Mal Devisa

In 2016, the voice of 19-year-old Mal Devisa walloped the indie music world. Her debut album “Kiid” showcased a booming vocal range that could envelop a grand concert hall as easily as it could pinpoint your heartstrings in an intimate rock club. Unfortunately, a mysterious illness knocked the singer — born Deja Carr — out of commission in 2017 and the Amherst, Mass.-raised musician has largely been sidelined since. There were a couple of short recordings, punctuated by a groovy bass beat and slick production, released in 2018. But the highlight was still the understated fury bellowing from Carr’s lungs that hinted that she has recovered and is primed to reclaim her voice. Friday at 8 p.m. at DC9. $13-$15.

Hiss Golden Messenger

Hiss Golden Messenger creates folk music, but with a potent punch of funk. The mastermind behind the troupe M.C. Taylor is one of music’s most reliable excavators of the anxieties that come with trying to make art and raise a family on this frustratingly cruel planet. Hiss Golden Messenger’s 11th album, “Terms of Surrender,” is aimed directly at confronting that despair with more upbeat, straightforward rock rhythms. These often mask much of the angst that courses through Taylor’s lyrics, which the singer intended as a love letter to his children. Wednesday at 7 p.m. (doors) at 9:30 Club. $26.


One of the brainiest rap debuts of 2019 emerged from the mind of Mavi, a 20-year-old MC who spends his daylight hours bouncing around lecture halls of Howard University studying neuroscience. It’s fitting that the album, “Let The Sun Talk,” materialized on the streaming site SoundCloud as one dense 32-minute track. Its brilliance lies in the Charlotte native — born Omavi Minder — guiding you through the heaviness of his psyche by untangling knotty rhymes atop crisp jazz-inflected beats. Thursday at 8 p.m. at Songbyrd. $12-$15.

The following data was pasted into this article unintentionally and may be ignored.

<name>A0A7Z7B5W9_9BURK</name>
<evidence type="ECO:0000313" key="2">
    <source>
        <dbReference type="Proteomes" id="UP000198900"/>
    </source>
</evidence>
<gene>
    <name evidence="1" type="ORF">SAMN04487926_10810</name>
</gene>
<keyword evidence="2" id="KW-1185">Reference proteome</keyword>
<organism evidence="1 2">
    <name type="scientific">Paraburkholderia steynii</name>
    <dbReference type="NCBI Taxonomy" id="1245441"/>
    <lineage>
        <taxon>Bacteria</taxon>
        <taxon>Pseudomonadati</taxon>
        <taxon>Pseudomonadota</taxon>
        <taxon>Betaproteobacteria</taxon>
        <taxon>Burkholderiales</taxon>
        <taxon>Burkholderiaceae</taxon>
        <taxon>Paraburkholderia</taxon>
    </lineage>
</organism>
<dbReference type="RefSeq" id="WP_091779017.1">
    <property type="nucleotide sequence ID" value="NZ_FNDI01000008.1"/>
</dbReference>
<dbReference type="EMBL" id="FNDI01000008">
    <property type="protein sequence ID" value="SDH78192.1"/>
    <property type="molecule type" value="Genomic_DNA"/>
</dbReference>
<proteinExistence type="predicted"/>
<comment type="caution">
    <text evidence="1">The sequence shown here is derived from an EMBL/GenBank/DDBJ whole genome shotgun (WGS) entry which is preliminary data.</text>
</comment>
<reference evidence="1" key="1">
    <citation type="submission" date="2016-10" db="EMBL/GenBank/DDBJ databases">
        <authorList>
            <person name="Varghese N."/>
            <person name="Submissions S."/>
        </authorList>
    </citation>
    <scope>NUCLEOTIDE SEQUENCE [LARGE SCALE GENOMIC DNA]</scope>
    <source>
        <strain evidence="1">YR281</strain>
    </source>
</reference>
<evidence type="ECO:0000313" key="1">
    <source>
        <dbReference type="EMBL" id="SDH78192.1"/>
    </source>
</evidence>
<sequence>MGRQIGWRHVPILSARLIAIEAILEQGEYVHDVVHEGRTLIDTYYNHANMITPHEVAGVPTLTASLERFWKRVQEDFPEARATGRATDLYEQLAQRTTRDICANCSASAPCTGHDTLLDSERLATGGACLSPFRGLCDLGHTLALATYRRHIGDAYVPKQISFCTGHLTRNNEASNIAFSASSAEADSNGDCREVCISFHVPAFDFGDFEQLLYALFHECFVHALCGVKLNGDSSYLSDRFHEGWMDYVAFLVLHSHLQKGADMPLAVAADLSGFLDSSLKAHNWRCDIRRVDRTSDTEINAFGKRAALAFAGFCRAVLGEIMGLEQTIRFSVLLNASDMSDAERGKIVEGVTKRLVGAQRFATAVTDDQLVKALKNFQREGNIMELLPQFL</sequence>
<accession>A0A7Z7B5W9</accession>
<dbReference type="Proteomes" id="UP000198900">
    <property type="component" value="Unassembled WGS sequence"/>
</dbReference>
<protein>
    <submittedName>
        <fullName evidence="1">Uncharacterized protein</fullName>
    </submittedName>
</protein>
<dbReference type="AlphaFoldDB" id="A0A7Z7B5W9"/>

Damien Jurado

What does an indie rock journeyman do after releasing a sci-fi-inspired trilogy of albums that explores mysticism and spirituality? For Seattle native Damien Jurado, it meant packing up to Los Angeles and releasing his most spare and affecting works yet. Jurado’s 2018 album “The Horizon Just Laughed” is an elegant ode to the 47-year-old’s hometown and the bittersweetness of leaving the past behind. His latest, “In the Shape of a Storm,” is even more stripped-down, serving as a tender tribute to his friend and collaborator, the late singer-songwriter Richard Swift. The rocker’s show will honor his cohort with more than just music — Jurado connected with his current tour mate, stand-up comedian Nick Thune, at Swift’s memorial service. Thursday at 8 p.m. at the Miracle Theatre. $25-$30.